What's New

  • Congratulations to Karen. She was awarded a grant from the Feldstein Medical Foundation. - More Info
  • Congratulations to Matt! He received the best thesis award from the Molecular Pathogenesis and Molecular Medicine graduate program.
  • Chris's pioneering patch-clamp study measuring single channel events across tight junctions is now in press at eLife. - More Info

Our Research

Intra-villus tight junction organization

Intravital imaging shows 3D reconstruction of portions of three jejunal villi from a transgenic mouse expressing fluorescent tight junction proteins EGFP-occludin (green) and mRFP1-ZO-1 (red) in small intestinal epithelia. Both villous structure and localization of tight junction proteins can be appreciated in these images. Due to overexpression, occludin is present at tight junctions and lateral membranes. Nuclei are shown in blue. The luminal space appears black. J Cell Biol 2010;189:111-26

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Our Goals 

Our interests are focused on how epithelia establish, maintain, and regulate barriers. This fundamental property is essential for survival of multicellular organisms and allows controlled interactions with the external environment and compartmentalization of distinct tissues. The structure that maintains these barriers and regulates flux between cells is the tight junction. The primary goal of our laboratory is to understand the biology of the tight junction.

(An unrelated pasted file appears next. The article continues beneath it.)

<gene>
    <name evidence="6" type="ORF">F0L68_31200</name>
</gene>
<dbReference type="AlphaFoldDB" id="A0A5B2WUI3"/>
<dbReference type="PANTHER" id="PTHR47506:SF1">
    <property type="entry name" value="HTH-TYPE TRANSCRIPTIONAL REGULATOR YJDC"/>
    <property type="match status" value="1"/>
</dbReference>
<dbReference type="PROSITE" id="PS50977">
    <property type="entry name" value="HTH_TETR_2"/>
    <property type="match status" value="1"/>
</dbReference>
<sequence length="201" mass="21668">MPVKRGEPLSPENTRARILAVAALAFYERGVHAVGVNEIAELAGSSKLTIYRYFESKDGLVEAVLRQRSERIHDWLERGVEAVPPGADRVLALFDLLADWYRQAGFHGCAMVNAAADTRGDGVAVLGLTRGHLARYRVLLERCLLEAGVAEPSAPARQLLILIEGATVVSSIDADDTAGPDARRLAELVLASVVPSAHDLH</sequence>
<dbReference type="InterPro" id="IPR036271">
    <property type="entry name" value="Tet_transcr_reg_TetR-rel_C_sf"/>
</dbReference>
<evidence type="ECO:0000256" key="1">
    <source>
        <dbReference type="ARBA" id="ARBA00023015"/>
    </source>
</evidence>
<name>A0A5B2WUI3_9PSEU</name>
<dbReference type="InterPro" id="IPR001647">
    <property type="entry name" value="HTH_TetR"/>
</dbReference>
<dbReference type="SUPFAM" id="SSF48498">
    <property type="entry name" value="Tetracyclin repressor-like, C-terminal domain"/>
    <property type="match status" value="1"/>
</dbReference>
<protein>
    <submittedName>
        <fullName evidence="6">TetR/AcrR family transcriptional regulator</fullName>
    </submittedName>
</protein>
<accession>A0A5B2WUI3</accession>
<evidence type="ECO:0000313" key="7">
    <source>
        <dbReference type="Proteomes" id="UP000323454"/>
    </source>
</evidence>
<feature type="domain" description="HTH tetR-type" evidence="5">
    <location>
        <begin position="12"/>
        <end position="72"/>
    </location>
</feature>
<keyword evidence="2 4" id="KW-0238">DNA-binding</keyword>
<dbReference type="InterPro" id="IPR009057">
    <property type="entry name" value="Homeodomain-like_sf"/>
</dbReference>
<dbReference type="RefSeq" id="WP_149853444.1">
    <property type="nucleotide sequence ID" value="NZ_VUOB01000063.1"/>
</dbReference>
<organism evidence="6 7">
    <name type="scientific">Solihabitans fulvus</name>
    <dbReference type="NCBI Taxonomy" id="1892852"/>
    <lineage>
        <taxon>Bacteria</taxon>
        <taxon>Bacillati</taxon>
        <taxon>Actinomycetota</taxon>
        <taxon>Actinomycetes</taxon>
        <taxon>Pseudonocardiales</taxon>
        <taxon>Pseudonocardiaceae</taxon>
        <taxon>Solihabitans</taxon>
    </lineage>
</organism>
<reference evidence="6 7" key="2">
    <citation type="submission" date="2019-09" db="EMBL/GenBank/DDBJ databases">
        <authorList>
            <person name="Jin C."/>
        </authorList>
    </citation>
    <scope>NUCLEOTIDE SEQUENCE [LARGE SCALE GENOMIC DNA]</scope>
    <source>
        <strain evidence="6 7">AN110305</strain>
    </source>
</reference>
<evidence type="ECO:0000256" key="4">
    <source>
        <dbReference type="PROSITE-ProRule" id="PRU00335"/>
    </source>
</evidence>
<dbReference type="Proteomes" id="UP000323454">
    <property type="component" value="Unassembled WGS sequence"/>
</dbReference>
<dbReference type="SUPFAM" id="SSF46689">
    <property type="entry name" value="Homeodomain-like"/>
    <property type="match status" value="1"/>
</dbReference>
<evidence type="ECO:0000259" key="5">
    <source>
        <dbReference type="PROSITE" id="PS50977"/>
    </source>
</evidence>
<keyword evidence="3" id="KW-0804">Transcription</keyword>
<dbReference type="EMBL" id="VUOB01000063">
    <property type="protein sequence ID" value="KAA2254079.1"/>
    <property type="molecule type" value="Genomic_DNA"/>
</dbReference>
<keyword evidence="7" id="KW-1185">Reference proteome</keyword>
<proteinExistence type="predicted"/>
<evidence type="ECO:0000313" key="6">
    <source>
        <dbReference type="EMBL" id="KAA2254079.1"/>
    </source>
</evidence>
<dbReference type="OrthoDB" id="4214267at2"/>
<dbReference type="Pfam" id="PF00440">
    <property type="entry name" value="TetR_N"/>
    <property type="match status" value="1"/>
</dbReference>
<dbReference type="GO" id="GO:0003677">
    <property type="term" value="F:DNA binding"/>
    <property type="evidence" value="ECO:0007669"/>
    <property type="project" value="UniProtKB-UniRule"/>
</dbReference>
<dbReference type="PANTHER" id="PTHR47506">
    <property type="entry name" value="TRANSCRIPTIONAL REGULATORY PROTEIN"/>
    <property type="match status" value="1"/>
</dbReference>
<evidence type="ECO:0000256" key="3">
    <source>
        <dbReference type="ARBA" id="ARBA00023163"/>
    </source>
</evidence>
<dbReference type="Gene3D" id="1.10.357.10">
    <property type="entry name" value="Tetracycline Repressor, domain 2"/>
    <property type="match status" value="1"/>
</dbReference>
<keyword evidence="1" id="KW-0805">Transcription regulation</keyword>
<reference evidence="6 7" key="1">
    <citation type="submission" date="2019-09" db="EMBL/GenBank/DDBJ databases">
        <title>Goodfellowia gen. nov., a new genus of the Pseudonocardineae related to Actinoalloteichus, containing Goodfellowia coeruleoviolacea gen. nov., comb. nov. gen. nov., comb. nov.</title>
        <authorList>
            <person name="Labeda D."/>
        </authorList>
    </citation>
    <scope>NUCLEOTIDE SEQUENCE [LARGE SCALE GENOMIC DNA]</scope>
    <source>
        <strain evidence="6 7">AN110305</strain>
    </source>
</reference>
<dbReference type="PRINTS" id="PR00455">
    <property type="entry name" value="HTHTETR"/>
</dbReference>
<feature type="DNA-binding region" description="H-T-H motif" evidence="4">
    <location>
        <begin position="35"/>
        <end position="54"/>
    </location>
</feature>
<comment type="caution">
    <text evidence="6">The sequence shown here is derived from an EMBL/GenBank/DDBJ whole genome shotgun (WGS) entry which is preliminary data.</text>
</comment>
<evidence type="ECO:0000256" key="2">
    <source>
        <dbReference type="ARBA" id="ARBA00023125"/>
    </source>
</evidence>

We take a multidisciplinary approach that integrates cell and developmental biology, transport physiology, electrophysiology, structural biology, molecular biology, and mucosal immunology to define fundamentals of structure and function; understand mechanisms of regulation in vitro and in vivo models; determine the contributions of barrier dysfunction to gastrointestinal disease; understand the role of the epithelial barrier in regulating other mucosal processes, e.g. immune responses; and develop novel means to correct barrier function and restore health.

— Jerrold R. Turner MD, PhD

Jerrold R. Turner, MD, PhD
Departments of Pathology
and Medicine (Gastroenterology)

Brigham and
Women's
Hospital

Harvard
Medical
School

Thorn 1428
20 Shattuck Street
Boston, MA 02115